re: vernacular names

To: "birding Aus" <>
Subject: re: vernacular names
From: Goodfellow <>
Date: Thu, 13 Jun 2002 09:19:02 +0930
Official bird names are fine as shorthand, but like most shorthand terms 
they have limitations.   To an  American or British birdwatcher, that 
little streaky bird perched high on a grass stem is a cisticola (albeit 
pronounced differently),  but for some Asian people the same bird is a  
fantail or a warbler.  And as for locals, the first bushie I asked [20 
years ago, mind you] called it a 'lesser grocery bill!' Meaning he hadn't 
the foggiest!  Local names may be misleading, but many are not only 
colourful but in my humble opinion, may be more descriptive of the bird 
than the official one, 'owl-faced finch' for 'Double-barred' being one 
example that comes to mind. 

For most visiting birdwatchers I use the official name for Australia's 
only native stork, occasionally the scientific name (which is quite 
poetic), or Jabiru (Australasian)!.   But with my Kunwinjku relatives I 
call the bird Djagana, a stable bird name if there ever was one, 
considering it like the rest of the language has been used for thousands 
of years.    

Indeed every language group across the Top End has their own names for 

But some have lost their language, an example being my daughter-in-law 
and her siblings who also call the bird 'Jabiru'.  Although their father 
(from the Roper River area) spoke Nundi all the kids grew up speaking 
Kriol, and Nundi died with the old people.  

When working on names for 'Birds of Australia's Top End' I insisted that 
my Kunwinjku son go back to elders and ask for names he didn't know.  And 
where elders like my seventy + year old sisters had forgotten, I asked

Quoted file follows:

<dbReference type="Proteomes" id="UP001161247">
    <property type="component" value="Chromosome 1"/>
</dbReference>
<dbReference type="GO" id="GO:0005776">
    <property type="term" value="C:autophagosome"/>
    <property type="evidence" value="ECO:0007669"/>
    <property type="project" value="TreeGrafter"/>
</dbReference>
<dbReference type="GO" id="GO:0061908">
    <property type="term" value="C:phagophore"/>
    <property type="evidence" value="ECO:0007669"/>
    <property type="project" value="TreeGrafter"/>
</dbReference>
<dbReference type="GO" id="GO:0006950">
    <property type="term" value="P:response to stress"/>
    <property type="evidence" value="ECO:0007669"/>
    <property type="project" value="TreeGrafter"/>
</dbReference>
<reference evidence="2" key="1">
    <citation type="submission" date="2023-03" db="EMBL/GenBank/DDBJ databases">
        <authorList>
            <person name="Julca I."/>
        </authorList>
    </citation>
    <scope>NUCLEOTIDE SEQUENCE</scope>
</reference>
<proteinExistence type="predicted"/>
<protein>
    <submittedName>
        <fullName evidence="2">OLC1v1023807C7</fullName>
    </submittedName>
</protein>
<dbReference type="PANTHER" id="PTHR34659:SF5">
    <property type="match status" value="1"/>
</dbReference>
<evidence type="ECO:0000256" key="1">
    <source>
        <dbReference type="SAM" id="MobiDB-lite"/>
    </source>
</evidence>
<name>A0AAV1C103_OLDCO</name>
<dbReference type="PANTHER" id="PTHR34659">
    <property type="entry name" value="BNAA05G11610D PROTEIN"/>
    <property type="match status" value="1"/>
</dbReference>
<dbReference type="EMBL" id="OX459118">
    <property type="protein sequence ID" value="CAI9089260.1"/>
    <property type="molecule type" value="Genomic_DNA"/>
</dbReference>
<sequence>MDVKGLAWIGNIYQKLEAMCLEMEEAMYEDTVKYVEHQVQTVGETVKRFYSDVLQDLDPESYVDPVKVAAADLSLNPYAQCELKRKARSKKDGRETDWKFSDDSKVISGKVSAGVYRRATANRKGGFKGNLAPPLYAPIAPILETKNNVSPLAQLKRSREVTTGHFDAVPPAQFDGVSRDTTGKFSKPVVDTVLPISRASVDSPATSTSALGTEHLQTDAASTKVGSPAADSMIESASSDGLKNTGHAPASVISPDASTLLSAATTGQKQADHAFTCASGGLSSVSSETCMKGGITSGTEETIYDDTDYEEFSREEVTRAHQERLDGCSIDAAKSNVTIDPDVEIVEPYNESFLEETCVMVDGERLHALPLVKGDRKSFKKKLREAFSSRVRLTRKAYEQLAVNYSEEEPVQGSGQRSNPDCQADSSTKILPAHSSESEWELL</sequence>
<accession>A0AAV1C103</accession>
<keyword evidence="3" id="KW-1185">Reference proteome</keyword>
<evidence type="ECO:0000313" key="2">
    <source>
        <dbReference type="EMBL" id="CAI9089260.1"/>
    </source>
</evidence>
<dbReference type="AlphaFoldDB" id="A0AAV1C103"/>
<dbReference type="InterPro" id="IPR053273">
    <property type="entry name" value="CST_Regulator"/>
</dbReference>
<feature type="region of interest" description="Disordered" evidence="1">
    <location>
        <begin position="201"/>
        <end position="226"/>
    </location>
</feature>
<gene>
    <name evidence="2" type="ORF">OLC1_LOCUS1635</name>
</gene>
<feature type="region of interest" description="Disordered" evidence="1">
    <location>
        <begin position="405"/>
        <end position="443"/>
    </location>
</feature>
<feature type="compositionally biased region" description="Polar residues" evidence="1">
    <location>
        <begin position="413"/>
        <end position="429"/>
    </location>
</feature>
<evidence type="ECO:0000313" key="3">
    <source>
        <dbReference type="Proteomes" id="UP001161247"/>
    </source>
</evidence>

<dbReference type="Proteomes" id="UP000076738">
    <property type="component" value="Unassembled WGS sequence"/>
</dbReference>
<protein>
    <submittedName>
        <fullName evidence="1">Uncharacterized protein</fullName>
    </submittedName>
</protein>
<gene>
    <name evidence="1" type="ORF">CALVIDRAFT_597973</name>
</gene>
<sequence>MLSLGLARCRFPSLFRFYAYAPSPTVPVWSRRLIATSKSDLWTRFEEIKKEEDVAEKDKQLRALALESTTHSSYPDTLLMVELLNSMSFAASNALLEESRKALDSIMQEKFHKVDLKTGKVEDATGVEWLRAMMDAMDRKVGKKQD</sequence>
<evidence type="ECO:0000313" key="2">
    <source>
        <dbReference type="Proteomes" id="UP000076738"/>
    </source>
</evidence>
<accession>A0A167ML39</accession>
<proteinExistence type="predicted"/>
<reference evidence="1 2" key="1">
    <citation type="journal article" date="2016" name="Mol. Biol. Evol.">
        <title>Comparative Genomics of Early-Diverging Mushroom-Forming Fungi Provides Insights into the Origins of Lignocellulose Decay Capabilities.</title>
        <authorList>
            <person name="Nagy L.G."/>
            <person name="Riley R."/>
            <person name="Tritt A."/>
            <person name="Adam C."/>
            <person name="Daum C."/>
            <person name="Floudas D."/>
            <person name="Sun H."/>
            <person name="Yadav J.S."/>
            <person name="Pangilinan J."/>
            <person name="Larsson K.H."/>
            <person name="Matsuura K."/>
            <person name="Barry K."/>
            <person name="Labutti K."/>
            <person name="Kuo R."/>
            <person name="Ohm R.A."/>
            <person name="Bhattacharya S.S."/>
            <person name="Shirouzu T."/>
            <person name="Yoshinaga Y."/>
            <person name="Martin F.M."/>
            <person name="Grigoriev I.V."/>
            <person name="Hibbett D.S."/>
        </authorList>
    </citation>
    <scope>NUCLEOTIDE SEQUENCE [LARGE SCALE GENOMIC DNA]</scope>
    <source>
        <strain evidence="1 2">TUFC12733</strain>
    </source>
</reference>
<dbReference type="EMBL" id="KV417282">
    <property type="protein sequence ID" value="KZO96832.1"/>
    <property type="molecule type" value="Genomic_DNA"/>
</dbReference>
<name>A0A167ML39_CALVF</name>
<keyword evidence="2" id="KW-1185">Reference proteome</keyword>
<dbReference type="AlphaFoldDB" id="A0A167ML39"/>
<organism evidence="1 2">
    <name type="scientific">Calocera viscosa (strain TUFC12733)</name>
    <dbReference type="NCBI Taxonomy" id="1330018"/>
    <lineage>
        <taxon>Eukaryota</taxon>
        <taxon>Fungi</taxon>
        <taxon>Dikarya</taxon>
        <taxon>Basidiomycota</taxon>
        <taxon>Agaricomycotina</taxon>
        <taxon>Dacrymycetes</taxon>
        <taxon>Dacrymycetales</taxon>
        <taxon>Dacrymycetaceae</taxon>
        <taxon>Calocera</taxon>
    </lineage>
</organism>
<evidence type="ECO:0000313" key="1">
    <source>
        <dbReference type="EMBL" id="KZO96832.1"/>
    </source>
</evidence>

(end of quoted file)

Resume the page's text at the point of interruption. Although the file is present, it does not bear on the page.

them to ask other elders who hadn't.

When I go to help indigenous people with a birdwatching/ecotourism 
enterprise in PNG next month I won't be suggesting that they drop their 
bird names in favour of globalised ones (if they exist).  Instead I'll do 
as I've done with my Kunwinjku relatives  who are starting a tour 
enterprise in NW Arnhem Land, that is suggest that they make a written 
list of their own names and suggest that visitors do them the courtesy of 
at least learning some.  

As many birds have two or more names depending on sex, age behaviour, 
whether they have a story, I wouldn't suggest an indigenous experience 
for those birders who want instant recognition.   Incidentally most 
indigenous people here know the names for each bird in more than one 
language so if I say 'djut-djut' (Brown Falcon) to a Jawoyn person I know 
s/he will understand.

As for Nundi, one word lives on in our household, 'Jungalu' meaning 
'little one, black one barramundi' (saratoga), a baby name given to my 
blonde-haired, blue-eyed son by his doting uncle.  We don't use it much 
any more seeing Rowan is now a strapping teenager.  But the picture it 
conjures up of a lonely old man, wheelchair bound and with no one to 
speak his innermost thoughts, remains.


Denise Goodfellow  (Lawungkurr Maralngurra)
08 89818492

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